About a year ago I signed on as a plaintiff in a lawsuit challenging the Missouri Department of Corrections practice of buying execution drugs out of state at an unlicensed compound pharmacy, but the judge determined that we plaintiffs, two former Missouri legislators, a pastor and me, lacked standing.
Now, on May 18, the Missouri Court of Appeals will hear our case.
As our attorney Justin Geifand said, "The state has successfully fended off similar challenges brought by people sentenced to death saying they lacked 'standing' to bring the case. If the Court of Appeals finds that we, as taxpayers, also lack standing to have this case finally decided on the merits, then it would appear that nobody has the ability to bring these important issues to court. But in America, we bring important issues to court and that's precisely what we did here."
New to NCR: Obituaries.
Visit these pages to remember and celebrate the lives of those we have recently lost.
Just last week the pharmaceutical firm Pfizer took steps to block use of its pharmaceuticals in executions, evidence of the growing repugnance to capital punishment. As plaintiffs in this court case, we have the opportunity to object to what is, at the very least, the unseemly behavior of the Department of Corrections director of adult institutions driving out of state with a satchel of cash to purchase execution drugs compounded and prescribed by a doctor who conducts no medical examination and is contractually obliged to write the invalid prescription.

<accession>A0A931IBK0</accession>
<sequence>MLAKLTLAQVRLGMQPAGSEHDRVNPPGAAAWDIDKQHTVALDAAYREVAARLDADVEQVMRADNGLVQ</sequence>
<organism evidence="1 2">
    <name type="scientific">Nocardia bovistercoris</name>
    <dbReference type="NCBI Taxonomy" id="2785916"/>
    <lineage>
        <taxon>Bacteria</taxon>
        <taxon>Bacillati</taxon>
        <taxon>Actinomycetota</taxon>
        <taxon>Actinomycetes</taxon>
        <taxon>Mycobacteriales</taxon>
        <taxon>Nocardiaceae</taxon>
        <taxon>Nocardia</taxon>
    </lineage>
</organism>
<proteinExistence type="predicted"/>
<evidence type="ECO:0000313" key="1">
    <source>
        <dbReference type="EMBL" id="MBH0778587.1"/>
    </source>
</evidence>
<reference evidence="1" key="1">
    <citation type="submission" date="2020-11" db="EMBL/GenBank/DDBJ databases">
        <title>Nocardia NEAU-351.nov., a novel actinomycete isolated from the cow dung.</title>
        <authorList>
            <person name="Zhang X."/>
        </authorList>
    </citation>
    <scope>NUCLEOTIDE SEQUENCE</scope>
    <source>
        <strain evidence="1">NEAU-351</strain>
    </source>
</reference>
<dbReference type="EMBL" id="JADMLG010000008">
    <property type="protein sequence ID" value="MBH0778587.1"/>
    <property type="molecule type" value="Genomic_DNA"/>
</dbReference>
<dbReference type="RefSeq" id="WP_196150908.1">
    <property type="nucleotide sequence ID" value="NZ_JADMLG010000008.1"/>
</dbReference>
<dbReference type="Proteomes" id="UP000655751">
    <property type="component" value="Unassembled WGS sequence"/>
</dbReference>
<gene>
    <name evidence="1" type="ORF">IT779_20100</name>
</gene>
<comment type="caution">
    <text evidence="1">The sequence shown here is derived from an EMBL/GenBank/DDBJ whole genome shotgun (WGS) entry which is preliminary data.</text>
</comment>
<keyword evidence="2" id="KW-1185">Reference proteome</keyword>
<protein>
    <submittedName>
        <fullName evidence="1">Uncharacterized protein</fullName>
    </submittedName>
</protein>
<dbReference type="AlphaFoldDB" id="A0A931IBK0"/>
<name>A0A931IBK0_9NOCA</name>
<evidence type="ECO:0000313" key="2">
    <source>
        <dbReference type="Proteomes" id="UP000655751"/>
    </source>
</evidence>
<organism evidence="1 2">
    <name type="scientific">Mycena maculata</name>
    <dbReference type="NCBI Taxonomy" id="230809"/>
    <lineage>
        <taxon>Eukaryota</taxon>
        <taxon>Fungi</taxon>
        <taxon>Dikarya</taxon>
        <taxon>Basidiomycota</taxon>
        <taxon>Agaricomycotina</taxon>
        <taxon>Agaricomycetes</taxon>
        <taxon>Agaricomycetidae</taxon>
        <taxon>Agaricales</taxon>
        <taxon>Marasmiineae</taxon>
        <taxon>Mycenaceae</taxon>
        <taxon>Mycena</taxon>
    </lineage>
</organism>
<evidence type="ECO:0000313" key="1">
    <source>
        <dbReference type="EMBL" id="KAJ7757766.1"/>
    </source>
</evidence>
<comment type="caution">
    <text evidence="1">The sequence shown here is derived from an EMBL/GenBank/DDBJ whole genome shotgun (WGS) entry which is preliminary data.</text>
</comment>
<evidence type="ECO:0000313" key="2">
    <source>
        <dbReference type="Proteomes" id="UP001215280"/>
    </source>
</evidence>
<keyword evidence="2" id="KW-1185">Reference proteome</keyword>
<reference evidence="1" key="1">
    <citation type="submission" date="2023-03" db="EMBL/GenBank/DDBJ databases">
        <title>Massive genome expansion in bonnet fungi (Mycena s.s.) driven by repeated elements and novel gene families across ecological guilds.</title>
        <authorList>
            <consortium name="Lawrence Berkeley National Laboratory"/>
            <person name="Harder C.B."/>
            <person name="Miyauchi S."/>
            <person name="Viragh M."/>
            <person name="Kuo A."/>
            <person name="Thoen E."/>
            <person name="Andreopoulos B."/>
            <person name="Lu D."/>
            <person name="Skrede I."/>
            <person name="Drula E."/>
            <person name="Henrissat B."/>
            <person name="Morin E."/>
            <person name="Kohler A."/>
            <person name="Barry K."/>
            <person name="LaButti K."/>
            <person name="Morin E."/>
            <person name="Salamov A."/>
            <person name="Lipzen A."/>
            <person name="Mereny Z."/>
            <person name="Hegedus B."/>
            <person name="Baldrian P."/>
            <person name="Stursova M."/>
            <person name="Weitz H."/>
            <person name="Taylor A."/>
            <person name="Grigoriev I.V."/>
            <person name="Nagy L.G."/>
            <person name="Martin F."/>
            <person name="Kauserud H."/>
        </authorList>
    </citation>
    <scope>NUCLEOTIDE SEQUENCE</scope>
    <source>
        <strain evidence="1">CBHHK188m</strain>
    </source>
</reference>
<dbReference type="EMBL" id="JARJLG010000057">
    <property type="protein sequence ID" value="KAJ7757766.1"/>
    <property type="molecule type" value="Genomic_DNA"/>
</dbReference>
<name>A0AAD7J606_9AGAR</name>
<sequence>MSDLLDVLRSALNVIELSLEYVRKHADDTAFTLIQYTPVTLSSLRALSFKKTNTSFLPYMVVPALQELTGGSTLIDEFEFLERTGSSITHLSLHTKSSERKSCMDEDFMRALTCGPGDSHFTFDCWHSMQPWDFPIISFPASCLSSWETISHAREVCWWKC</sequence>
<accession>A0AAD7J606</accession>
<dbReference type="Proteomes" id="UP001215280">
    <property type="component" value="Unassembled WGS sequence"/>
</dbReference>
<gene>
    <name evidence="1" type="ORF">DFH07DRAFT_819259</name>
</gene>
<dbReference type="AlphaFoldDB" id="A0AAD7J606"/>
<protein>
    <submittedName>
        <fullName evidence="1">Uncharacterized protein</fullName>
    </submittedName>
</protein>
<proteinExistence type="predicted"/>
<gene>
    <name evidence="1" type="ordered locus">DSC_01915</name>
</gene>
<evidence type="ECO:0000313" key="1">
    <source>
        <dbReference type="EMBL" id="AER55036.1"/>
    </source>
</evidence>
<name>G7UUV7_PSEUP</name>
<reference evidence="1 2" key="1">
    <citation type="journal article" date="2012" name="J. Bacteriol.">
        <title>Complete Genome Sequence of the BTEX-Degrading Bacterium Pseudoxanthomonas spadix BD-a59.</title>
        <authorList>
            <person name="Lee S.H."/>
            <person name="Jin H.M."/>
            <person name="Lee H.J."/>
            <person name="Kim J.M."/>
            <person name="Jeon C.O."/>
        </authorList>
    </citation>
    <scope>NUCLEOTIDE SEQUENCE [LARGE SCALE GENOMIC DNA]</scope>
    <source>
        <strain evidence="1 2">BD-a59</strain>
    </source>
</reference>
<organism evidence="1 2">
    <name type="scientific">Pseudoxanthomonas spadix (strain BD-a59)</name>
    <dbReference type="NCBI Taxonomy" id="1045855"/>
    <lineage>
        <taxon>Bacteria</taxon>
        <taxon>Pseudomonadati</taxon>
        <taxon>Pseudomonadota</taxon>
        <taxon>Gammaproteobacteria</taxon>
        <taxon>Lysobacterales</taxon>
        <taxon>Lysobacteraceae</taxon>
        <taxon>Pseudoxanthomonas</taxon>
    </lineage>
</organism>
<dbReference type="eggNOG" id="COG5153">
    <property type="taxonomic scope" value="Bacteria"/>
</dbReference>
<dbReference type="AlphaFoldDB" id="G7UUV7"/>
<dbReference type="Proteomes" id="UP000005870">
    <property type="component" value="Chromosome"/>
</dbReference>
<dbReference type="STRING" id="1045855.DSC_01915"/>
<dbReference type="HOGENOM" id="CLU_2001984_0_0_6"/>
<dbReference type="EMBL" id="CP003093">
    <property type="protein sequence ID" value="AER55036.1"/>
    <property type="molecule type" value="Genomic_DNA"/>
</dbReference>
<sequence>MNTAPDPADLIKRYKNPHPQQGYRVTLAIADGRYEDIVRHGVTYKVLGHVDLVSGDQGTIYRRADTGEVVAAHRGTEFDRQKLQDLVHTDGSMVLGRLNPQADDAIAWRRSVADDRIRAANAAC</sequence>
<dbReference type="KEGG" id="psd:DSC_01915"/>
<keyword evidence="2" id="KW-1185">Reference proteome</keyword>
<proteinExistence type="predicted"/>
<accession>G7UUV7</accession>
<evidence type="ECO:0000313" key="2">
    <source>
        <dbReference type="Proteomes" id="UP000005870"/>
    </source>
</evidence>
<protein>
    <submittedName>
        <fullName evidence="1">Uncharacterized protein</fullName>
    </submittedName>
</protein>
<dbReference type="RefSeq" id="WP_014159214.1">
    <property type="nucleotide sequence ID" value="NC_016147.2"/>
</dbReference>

The most recent Missouri execution a week ago of Earl Forrest is, in my opinion, another example of capricious and reckless implementation of the death penalty. Forrest killed three people, including a sheriff's deputy, but he was severely mentally impaired. He expressed deep remorse for the murder of the sheriff but not the other two whom he killed in a drug deal gone wrong. Surely life in prison would have been sufficient punishment. Even better would have been appropriate care and treatment of his mental condition which might have saved three lives.